9. A locator probe device adapted to contact a metallic particle comprising a pair of electrically conductive elements having longitudinally spaced apertures therein, an elongated insulator element spacing the conductive elements throughout, a plurality of projections extending transversely from opposite sides of the insulator element into the apertures for axially anchoring the conductive elements relative to the insulator element, and a handle secured to the conductive elements.

10. A locator probe device adapted to contact a metallic particle comprising a tubular element having a sharp piercing tip, a rod slidably mounted in non-conductive relation Within said tubular element, a handle mounting the tubular piercing element, spring means for yieldably retracting the rod within the tubular element, and means mounted on the handle for selectively displacing the rod against the bias of said spring means to project and expose the rod from the tip of the tubular element, whereby said rod and tubular element may be electrically bridged by the metallic particle.

References Cited UNITED STATES PATENTS 2,451,596 10/1948 Wheeler 324-41 X 2,550,688 5/1951 Gossick 324-41 X 3,020,475 2/1962 Walton 324-41 1,831,280 11/1931 Wright et al. 1'28l.4 2,176,479 10/1939 Willis.

2,321,355 6/1943 Berman 128-1.4 2,321,356 6/1943 Berm-an 1281.4 2,442,805 6/1948 Gilson 128-21 2,444,207 6/1948 Smith 128-21 2,549,567 4/1951 Berman 128-1.4 X 3,054,026 9/1962 Lovell 317123 2,516,882 8/1950 KalOm 128-Z.1

WILLIAM E. KAMM, Primary Examiner U.S. Cl. X.R. 324-41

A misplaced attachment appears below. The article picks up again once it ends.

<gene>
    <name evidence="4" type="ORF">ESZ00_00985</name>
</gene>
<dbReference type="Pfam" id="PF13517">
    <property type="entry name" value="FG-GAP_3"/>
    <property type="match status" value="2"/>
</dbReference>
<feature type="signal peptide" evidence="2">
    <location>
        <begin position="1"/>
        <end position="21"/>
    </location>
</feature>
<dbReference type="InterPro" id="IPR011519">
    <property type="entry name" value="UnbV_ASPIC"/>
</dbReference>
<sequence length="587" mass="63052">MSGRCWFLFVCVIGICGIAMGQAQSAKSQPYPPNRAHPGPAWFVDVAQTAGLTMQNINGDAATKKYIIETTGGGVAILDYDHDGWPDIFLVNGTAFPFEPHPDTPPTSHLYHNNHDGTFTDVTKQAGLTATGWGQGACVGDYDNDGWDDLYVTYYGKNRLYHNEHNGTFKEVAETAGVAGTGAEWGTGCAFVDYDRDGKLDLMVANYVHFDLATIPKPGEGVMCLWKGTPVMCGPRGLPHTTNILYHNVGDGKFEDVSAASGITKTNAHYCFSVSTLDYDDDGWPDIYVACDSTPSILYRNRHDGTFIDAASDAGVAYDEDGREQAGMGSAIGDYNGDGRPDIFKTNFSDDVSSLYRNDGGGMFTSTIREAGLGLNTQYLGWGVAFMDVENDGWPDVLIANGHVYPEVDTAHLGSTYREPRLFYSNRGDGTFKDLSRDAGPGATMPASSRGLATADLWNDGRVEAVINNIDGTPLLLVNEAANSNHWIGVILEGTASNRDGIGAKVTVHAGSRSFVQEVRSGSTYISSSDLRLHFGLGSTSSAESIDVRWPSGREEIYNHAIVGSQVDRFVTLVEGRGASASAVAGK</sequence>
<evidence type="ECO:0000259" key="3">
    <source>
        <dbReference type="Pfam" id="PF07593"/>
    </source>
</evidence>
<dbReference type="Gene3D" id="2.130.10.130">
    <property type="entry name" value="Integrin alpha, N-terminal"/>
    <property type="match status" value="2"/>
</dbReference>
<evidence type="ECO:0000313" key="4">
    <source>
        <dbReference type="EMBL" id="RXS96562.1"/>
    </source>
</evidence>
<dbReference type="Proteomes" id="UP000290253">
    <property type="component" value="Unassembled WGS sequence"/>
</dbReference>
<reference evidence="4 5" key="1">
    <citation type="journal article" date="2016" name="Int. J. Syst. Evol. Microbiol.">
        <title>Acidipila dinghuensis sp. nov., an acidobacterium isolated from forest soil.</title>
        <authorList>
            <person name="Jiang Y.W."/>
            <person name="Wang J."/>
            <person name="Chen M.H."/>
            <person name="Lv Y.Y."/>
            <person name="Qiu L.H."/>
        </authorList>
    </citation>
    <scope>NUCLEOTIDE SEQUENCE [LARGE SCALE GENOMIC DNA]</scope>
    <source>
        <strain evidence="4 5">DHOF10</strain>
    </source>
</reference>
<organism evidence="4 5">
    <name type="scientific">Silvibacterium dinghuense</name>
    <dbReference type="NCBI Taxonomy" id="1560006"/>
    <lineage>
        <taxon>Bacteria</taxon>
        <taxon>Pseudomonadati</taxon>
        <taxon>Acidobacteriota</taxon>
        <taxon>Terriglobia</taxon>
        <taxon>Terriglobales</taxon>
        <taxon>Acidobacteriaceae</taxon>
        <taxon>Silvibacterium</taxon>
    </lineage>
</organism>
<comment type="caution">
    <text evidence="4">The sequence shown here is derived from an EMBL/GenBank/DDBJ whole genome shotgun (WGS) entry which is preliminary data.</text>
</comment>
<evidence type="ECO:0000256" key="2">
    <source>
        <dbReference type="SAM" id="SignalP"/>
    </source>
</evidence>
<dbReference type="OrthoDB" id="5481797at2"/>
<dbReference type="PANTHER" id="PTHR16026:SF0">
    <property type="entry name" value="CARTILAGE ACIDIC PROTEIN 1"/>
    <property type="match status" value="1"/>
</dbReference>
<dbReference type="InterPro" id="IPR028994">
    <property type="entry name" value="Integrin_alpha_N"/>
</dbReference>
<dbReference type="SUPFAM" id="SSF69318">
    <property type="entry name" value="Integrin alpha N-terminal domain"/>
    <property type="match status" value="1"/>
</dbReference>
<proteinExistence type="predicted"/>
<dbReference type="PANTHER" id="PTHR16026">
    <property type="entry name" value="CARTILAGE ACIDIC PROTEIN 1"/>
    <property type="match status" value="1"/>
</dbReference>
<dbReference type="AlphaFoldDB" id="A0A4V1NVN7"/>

Patent Citations
Cited PatentFiling datePublication dateApplicantTitle
US1831280 *Oct 10, 1928Nov 10, 1931Kay Wright LeonardSurgical instrument
US2176479 *Mar 20, 1937Oct 17, 1939Willis David AApparatus for finding and removing metal particles from human and animal bodies
US2321355 *Jan 15, 1942Jun 8, 1943Waugh Equipment CoSurgical probe for locating foreign metal particles in body tissue
US2321356 *Jun 2, 1942Jun 8, 1943Waugh Equipment CoLocator
US2442805 *Feb 26, 1945Jun 8, 1948Burdick CorpMetal locator
US2444207 *May 11, 1945Jun 29, 1948Smith Samuel BrownSurgical probing and extracting pliers, electrically controlled
US2451596 *Dec 31, 1942Oct 19, 1948Hazeltine Research IncUnitary balanced-inductor system
US2516882 *Jan 22, 1948Aug 1, 1950Lawrence KalomElectrical probe
US2549567 *Nov 26, 1945Apr 17, 1951Waugh Equipment CoMagnetic-type object detector
US2550688 *Mar 19, 1949May 1, 1951Rca CorpMetal detection apparatus
US3020475 *Jul 7, 1959Feb 6, 1962Mec Test LtdElectrical null transmission networks
US3054026 *Aug 21, 1956Sep 11, 1962Lovell William VSurgical electromagnet
Referenced by
Citing PatentFiling datePublication dateApplicantTitle
US4416289 *Apr 26, 1982Nov 22, 1983Mccormick Laboratories, Inc.Circuits for determining very accurately the position of a device inside biological tissue